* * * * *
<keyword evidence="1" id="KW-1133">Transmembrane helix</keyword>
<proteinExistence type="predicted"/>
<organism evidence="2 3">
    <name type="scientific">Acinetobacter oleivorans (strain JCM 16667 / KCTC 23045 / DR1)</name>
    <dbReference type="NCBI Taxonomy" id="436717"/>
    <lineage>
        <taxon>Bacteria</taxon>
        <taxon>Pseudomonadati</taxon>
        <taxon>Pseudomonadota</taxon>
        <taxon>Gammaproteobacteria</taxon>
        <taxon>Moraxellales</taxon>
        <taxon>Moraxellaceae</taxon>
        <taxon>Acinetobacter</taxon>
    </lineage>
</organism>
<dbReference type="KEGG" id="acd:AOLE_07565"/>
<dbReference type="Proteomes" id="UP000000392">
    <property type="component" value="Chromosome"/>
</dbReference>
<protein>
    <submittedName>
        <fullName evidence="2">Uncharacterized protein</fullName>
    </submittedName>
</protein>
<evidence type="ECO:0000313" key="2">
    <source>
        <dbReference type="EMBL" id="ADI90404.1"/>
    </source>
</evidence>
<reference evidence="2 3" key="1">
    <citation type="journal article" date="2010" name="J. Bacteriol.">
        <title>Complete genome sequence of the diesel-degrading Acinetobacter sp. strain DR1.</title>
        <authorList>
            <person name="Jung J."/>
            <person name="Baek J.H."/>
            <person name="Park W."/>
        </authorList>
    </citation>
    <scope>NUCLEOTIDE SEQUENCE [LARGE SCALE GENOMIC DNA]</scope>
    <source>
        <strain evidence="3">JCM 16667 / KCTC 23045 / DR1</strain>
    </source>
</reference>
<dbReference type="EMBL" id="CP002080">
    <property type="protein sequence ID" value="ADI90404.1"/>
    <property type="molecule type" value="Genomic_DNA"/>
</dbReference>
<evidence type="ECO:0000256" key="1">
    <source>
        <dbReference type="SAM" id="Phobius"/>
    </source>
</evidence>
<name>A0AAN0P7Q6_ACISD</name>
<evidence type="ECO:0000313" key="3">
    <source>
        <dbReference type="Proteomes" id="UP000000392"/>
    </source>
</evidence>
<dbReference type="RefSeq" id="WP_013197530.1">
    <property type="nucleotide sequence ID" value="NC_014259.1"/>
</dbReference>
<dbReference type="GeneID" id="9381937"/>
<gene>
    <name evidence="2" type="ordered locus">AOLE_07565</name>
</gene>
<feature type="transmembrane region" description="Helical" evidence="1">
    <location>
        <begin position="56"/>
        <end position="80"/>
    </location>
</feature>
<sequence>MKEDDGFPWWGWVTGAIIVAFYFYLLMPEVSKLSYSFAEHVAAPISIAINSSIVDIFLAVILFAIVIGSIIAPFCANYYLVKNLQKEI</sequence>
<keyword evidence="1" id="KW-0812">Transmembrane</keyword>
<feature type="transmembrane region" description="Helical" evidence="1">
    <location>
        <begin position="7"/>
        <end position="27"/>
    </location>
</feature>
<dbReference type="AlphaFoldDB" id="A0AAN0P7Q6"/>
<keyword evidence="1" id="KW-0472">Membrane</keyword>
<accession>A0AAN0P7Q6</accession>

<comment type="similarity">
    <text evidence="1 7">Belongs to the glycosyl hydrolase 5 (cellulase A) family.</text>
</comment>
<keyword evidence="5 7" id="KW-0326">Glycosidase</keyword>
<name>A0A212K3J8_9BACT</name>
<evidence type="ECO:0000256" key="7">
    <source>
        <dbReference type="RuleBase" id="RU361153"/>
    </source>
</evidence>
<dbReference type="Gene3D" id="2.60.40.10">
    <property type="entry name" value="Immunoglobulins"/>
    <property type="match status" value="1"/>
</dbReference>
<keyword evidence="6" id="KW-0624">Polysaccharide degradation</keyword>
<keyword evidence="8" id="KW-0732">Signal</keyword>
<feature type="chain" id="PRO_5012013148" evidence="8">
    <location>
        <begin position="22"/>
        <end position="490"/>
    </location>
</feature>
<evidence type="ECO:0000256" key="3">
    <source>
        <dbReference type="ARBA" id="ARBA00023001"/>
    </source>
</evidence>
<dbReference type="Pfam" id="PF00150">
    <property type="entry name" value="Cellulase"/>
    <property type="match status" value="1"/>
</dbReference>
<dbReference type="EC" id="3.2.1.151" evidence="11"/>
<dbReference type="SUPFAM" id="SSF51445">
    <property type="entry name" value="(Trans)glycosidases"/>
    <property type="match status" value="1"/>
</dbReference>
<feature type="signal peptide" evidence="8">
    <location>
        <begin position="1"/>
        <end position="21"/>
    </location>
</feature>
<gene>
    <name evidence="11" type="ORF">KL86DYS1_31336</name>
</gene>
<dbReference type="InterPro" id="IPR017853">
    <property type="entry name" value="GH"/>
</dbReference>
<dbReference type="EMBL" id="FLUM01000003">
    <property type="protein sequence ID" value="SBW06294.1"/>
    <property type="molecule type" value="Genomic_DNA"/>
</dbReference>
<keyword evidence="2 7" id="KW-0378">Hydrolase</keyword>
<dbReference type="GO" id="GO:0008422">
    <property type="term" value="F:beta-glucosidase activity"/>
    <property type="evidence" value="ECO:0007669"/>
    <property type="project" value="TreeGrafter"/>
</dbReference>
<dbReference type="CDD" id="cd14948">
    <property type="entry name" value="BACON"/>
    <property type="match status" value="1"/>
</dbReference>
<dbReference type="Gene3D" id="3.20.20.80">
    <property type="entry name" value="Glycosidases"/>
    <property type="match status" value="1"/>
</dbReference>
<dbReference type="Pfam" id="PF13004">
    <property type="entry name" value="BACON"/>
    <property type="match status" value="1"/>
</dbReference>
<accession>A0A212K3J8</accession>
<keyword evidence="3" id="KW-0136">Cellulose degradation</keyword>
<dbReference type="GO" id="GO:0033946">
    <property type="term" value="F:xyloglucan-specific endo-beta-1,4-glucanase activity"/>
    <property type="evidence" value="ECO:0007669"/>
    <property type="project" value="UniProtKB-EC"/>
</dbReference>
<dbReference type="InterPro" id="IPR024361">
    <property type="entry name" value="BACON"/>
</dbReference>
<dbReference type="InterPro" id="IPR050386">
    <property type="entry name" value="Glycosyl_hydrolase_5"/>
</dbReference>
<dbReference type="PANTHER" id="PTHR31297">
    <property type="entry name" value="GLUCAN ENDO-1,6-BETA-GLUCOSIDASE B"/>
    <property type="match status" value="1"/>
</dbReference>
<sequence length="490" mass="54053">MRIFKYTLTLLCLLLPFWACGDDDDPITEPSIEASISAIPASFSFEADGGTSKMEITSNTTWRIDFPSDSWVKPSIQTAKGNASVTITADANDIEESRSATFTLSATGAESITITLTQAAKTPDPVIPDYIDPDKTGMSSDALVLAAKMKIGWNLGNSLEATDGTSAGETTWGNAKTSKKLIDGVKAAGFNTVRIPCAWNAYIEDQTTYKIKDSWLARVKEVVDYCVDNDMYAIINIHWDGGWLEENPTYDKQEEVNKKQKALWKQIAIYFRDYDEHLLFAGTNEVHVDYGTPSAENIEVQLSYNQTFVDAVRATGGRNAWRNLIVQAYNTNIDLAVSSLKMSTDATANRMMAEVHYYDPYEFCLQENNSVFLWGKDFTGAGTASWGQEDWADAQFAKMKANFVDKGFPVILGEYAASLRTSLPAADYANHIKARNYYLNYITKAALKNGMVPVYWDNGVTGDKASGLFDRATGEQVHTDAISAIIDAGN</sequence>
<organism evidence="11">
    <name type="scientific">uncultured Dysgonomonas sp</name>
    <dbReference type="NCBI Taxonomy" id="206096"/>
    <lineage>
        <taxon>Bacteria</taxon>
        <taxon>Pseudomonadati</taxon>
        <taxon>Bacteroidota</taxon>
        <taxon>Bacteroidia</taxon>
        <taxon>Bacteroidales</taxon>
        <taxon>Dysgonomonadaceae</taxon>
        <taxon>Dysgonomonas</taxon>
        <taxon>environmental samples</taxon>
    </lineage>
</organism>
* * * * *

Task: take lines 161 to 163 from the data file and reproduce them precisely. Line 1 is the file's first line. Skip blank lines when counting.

    <property type="entry name" value="BACON"/>
</dbReference>
<dbReference type="InterPro" id="IPR050386">